In States Not Expanding Medicaid, Poor Are at Risk for Higher Costs, Fewer Benefits

The Commonwealth Fund

How Much Financial Protection Do Marketplace Plans Provide in States Not Expanding Medicaid?

The Affordable Care Act allows more people to get Medicaid, by expanding eligibility to people earning up to 138 percent of the federal poverty level—$16,243 for an individual and $33,465 for a family of four. However, the Supreme Court made the Medicaid expansion optional for states. As a result, 19 states have yet to expand eligibility for their Medicaid programs. In those states, people with incomes between 100 percent of poverty ($11,770 for an individual) and 138 percent of poverty are eligible to receive premium subsidies for private plans sold through the marketplaces (Exhibit 1). They also are eligible for lower deductibles and other cost-sharing assistance if they select silver tier plans.1 But people with lower incomes—below 100 percent of the poverty level—who live in states that have not expanded Medicaid are ineligible for these subsidies and would pay the full price for a marketplace plan.

This analysis focuses on the costs that people in nonexpansion states with incomes above 100 percent of poverty could potentially face for health insurance and health care and compares them to the costs a consumer might face in Medicaid. We use the example of a 40-year-old, nonsmoking man who earns $13,000 a year (about 110% of poverty) and chooses the second-lowest-cost silver plan in the largest city in each of the 18 nonexpansion states that use the federal website for 2016 marketplace enrollment.2 We used’s consumer cost comparison tool to provide a rough estimate of out-of-pocket costs.3 This brief builds on a prior Fund analysis, How Will the Affordable Care Act’s Cost-Sharing Reductions Affect Consumers’ Out-of-Pocket Costs in 2016? using a selection of health plans offered in the marketplaces in states that employ the federal website for 2016 enrollment.4


For someone earning about $13,000 annually, there are significant differences between the premiums and cost-sharing in Medicaid plans and those in marketplace plans. Overall, cost-sharing protections are greater in Medicaid as compared to marketplace plans.

Medicaid Premiums and Cost-Sharing

For Medicaid beneficiaries with incomes below 150 percent of poverty ($17,655 for an individual and $36,375 for a family of four), federal law prohibits charging premiums (Exhibit 2). Under Section 1115 waiver authority, however, the federal government has allowed five Medicaid expansion states (Arkansas, Indiana, Iowa, Michigan, and Montana) to charge premiums of 2 percent of income, or flat fees that range from $10 to $25 per month, to enrollees with incomes between 100 percent and 138 percent of poverty.5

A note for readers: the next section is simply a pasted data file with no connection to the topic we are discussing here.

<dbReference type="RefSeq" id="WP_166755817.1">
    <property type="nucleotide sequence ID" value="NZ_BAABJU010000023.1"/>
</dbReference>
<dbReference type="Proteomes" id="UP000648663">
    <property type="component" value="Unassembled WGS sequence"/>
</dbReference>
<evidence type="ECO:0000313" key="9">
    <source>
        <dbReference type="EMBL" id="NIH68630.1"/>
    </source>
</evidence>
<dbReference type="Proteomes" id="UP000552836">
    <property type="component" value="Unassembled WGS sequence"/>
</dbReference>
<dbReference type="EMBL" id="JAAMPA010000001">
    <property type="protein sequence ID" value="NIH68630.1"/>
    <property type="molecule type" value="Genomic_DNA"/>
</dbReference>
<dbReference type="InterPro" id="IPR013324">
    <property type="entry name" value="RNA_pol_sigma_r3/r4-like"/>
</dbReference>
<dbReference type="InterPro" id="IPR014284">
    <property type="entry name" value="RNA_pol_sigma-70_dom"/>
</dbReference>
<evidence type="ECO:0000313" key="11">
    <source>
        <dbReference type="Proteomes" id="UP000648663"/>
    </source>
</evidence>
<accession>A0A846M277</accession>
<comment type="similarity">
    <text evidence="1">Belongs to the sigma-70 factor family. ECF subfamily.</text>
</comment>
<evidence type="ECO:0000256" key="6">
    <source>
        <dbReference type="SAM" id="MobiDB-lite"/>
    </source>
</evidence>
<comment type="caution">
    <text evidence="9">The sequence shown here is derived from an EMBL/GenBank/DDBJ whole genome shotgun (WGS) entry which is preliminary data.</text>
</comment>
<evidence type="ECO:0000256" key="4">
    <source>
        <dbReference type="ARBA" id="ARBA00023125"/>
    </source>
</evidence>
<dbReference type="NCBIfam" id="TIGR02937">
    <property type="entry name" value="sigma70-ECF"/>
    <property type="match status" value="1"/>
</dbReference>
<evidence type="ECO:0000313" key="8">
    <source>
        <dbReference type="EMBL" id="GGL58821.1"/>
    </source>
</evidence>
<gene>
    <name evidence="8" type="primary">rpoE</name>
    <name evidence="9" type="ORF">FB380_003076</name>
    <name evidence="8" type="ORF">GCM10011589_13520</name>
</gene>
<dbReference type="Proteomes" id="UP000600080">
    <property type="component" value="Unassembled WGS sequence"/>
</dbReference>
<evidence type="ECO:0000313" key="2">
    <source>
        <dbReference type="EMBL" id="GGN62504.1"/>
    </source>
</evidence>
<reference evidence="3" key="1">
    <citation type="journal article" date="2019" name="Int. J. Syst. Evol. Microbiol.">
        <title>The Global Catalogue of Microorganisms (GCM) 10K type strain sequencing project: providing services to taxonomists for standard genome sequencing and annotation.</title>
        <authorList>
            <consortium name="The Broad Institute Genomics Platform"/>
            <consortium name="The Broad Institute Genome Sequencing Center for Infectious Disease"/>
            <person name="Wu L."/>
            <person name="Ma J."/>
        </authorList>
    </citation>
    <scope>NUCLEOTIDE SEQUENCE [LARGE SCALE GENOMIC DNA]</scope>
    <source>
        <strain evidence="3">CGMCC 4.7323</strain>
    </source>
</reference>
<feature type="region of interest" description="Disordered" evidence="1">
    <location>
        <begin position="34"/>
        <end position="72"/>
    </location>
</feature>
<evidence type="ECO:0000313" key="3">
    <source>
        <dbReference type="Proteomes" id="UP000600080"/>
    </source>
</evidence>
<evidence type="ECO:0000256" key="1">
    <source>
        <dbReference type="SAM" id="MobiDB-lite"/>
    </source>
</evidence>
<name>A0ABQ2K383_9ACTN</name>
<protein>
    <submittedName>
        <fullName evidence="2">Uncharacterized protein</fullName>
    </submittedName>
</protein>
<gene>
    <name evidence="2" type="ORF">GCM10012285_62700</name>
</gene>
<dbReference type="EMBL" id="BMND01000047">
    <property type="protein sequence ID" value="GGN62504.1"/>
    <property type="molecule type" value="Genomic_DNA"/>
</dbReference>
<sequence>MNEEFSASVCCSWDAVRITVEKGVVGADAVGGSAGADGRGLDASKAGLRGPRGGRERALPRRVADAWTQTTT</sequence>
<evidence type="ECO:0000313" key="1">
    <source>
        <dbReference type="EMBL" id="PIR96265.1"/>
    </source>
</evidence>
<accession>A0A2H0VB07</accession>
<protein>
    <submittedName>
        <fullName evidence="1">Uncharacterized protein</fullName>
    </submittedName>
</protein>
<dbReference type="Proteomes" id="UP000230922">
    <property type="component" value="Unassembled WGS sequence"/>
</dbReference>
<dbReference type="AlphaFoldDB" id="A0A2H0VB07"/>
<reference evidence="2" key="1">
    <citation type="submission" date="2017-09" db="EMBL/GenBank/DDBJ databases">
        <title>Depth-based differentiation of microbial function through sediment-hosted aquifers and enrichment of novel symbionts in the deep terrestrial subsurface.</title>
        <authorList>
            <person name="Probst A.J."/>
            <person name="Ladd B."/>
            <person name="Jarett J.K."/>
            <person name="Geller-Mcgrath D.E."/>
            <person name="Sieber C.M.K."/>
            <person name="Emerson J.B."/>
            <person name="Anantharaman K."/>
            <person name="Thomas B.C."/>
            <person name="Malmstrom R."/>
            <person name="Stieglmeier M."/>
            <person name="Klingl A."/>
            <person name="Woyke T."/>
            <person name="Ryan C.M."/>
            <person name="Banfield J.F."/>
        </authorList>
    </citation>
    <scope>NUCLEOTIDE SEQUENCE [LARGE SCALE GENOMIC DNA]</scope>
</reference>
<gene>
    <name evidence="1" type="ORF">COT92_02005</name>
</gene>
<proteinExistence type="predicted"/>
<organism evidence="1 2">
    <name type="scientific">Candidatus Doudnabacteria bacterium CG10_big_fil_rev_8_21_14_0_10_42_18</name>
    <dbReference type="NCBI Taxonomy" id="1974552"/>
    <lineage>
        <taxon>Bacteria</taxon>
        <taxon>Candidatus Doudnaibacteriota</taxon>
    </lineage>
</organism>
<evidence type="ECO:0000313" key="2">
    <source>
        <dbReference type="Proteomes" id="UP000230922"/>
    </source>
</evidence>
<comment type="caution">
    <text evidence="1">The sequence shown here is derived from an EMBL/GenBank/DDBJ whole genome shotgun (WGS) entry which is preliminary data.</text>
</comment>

Federal law also prohibits Medicaid premiums and cost-sharing for all individuals in a household from exceeding 5 percent of income, applied either on a monthly or a quarterly basis.9 For someone earning $13,000, this would amount to about $54 in a given month or $163 in a quarter, or about $650 a year whether the limit is applied monthly or quarterly. All states, including those with 1115 waivers, adhere to this cap (Appendix Table 1).

Marketplace Premiums and Cost-Sharing

In the marketplaces, premium contributions for people with incomes of $13,000 enrolled in the second-lowest-cost marketplace plan are capped at 2.03 percent of income. This amounts to about $22 per month, $66 in a quarter, or about $264 for the year.

People at this income level who are enrolled in silver plans also are eligible for cost-sharing reductions that increase the average share of costs covered by the plan—the so-called “actuarial value”—from 70 percent to 94 percent (Exhibit 1).

To reach this higher actuarial value, insurers can lower deductibles, copayments, and out-of-pocket limits. Plans use different combinations of these cost-sharing mechanisms and, as a result, we see variations across plans in deductibles (Exhibit 3), out-of-pocket limits (Exhibit 4), and copayments and coinsurance (Appendix Table 2). For plans with deductibles, there also was variation in the number and type of services excluded from the deductible. For such excluded services, enrollees do not have to pay the full cost even if they have not yet met their deductible.10

Comparing Coverage in Medicaid and Marketplace Plans

To determine whether Medicaid or marketplace plans provide better coverage for someone with an annual income of $13,000, we compare the benefits, premiums, and cost-sharing in two silver marketplace plans (in Houston, Texas, and Virginia Beach, Virginia) to traditional Medicaid. We also point out differences in the 1115 waiver states.

Traditional Medicaid overall offers greater financial protection in three major areas: the ban on premiums, the number of benefits covered, and overall limits on out-of-pocket spending (Exhibit 2).

Premiums. Our hypothetical consumer will pay no more than 2.03 percent of his income on premiums in the Houston and Virginia Beach plans, or about $22 per month. In contrast, with the exception of some 1115 waiver expansion states, he would pay nothing in premiums for Medicaid.

Covered benefits. The Affordable Care Act established benchmark coverage standards for Medicaid’s newly eligible adult population, as well as for qualified health plans sold in the health insurance marketplaces. These standards ensure that 10 categories of essential health benefits are part of the benchmark coverage for each market (Exhibit 5).11 But the benefits for newly eligible Medicaid enrollees exceed what is required in qualified marketplace plans.